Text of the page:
One should never, ever toast tuna. It is not natural. Another flash fiction courtesy of the prompt from Chuck Wendig. This one features another character from Blood on the Quarter. Because steampunk is fun in so many ways.
The clanging of metal against metal woke George. Annoyed, he rolled over, trying to get comfortable enough to bring back sleep. A loud bang and subsequent yelp sent him running down the house’s rickety stairs in alarm
“What was that?!” He demanded in French, struggling to put on his robe before he entered the downstairs room.
Tying his robe closed, he stared at the room before him. What had been a sitting room and kitchen was now all kitchen, the comfortable couches and chairs having been shoved unceremoniously to one side of the room, effectively blocking the front door. In their stead was a vast array of copper pipes and wires, each connected to one contraption or another, all fed by a stove turned steam generator. Atop the stove, perched on spindly metal legs, a pinwheel carrying eggs in small pouches, depositing them on one pipe where they were cracked by a toy bird; their yolks went to a sizzling frying pan while the shells went whizzing past to some destination unknown to George. Another set of pipes and wheels catered to bacon, lettuce, and tomatoes. Another stove had been moved into the room, on it a pot simmering water next to the frying pan, and in another; something was busy being frantically whisked.
“What is going on?” George asked again.
“Invention!” A voice shouted back from somewhere in the menagerie of pipes and food.
“What are you inventing?”
A graying head perked up, his weathered face looking thoughtful behind large, round tortoiseshell spectacles. “Sandwich!”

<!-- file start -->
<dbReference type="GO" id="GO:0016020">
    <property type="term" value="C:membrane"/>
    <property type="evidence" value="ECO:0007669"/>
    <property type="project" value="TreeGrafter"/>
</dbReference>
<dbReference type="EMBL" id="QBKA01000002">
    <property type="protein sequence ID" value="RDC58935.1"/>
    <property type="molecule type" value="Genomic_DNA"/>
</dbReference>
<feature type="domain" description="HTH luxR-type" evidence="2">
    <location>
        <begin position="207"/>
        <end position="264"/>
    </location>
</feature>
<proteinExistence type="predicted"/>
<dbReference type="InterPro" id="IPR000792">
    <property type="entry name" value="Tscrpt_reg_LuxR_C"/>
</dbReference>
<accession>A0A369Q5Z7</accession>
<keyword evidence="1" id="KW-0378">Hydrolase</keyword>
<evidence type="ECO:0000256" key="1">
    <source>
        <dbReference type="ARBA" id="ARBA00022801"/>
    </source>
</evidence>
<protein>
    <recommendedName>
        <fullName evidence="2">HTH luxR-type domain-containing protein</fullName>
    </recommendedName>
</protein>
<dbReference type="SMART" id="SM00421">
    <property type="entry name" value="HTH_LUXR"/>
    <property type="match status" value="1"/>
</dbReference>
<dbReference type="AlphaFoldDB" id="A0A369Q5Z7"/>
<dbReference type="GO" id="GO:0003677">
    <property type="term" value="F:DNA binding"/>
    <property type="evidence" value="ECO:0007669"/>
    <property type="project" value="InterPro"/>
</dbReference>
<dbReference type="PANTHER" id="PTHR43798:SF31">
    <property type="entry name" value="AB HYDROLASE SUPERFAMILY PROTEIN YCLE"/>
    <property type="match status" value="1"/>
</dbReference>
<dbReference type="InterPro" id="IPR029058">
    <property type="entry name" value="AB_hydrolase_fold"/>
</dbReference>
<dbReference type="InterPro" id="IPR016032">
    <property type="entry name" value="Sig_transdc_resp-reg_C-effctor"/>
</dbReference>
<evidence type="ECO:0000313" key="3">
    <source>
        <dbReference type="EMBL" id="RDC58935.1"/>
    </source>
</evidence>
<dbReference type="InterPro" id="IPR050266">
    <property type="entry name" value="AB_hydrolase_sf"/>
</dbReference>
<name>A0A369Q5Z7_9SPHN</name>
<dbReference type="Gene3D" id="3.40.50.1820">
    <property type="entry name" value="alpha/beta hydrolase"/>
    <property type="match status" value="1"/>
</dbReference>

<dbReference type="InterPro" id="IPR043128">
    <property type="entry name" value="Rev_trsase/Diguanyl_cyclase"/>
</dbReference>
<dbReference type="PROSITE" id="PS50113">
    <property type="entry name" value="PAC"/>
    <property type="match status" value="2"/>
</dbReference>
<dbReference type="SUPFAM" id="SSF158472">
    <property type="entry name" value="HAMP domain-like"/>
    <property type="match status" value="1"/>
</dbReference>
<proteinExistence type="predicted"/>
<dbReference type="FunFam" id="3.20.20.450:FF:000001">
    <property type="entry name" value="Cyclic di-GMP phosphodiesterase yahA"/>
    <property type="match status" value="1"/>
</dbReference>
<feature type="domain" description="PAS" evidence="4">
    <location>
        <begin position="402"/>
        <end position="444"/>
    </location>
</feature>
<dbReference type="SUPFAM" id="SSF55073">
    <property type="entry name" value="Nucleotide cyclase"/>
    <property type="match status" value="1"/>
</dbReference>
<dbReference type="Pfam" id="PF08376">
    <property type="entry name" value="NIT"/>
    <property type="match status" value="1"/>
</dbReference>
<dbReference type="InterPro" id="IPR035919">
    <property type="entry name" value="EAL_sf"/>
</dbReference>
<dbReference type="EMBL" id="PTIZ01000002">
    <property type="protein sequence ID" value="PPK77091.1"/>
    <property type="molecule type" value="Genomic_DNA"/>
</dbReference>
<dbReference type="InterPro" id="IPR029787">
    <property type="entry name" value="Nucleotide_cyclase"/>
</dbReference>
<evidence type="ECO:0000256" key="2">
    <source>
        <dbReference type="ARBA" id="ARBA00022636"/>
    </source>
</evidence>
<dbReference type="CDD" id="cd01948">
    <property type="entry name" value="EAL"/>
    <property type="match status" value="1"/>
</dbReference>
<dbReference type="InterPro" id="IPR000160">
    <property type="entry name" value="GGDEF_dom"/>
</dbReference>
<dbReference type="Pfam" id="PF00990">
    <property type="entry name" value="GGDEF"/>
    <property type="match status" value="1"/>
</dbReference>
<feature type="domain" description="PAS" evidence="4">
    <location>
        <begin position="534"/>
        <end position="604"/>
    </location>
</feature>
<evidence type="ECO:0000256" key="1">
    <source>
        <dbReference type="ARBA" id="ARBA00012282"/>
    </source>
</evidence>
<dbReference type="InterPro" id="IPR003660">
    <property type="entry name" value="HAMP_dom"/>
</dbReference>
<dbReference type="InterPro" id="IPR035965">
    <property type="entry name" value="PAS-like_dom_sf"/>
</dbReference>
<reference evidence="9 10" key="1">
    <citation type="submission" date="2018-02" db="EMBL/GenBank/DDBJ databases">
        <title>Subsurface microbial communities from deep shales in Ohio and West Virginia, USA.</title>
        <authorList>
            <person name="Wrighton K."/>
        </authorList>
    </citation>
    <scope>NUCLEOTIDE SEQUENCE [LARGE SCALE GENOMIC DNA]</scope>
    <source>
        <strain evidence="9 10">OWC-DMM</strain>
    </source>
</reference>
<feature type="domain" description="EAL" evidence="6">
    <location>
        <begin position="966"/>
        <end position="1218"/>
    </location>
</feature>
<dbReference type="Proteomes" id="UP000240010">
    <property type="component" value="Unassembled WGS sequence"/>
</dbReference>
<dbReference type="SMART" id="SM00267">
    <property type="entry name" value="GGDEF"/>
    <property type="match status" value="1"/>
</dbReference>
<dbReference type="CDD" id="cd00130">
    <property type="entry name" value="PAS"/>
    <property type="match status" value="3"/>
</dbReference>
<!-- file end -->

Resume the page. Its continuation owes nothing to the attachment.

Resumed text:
“The Sandwich has already been invented, sir. I think you are a bit behind the times.”
The old man rolled his eyes. “I am inventing new sandwiches, stupid boy!” He pointed, “There is a bacon, tomato, lettuce, and egg sandwich.” He turned to another part of the room, the kitchen proper, “Here I am experimenting with different pastes and jellies. I do believe butter and jelly has promise.”
George raised an eyebrow, moving to the stove and the large pot on it. A mechanical hand attached to a whisk was busy swirling a pale yellow mixture round and round. ;
“Ah, that is a mixture of eggs, egg yolk, vinegar, salt, sugar, lemons, mustard and water.”
The old man sighed. “Yes, mayonnaise.”
George’s eye caught sight of a fresh-caught tuna, still wrapped in newspaper on a bare section of counter top.
“Are you going to make something with the fish?” He asked, suddenly very interested in the idea of inventing a new sandwich.
The old man looked to where George was pointed. He snorted, shaking his head. “Mrs. Basil is using that for tonight’s dinner. She tells me I must have all of this cleaned up by that time. Damn woman, always interfering with my work.”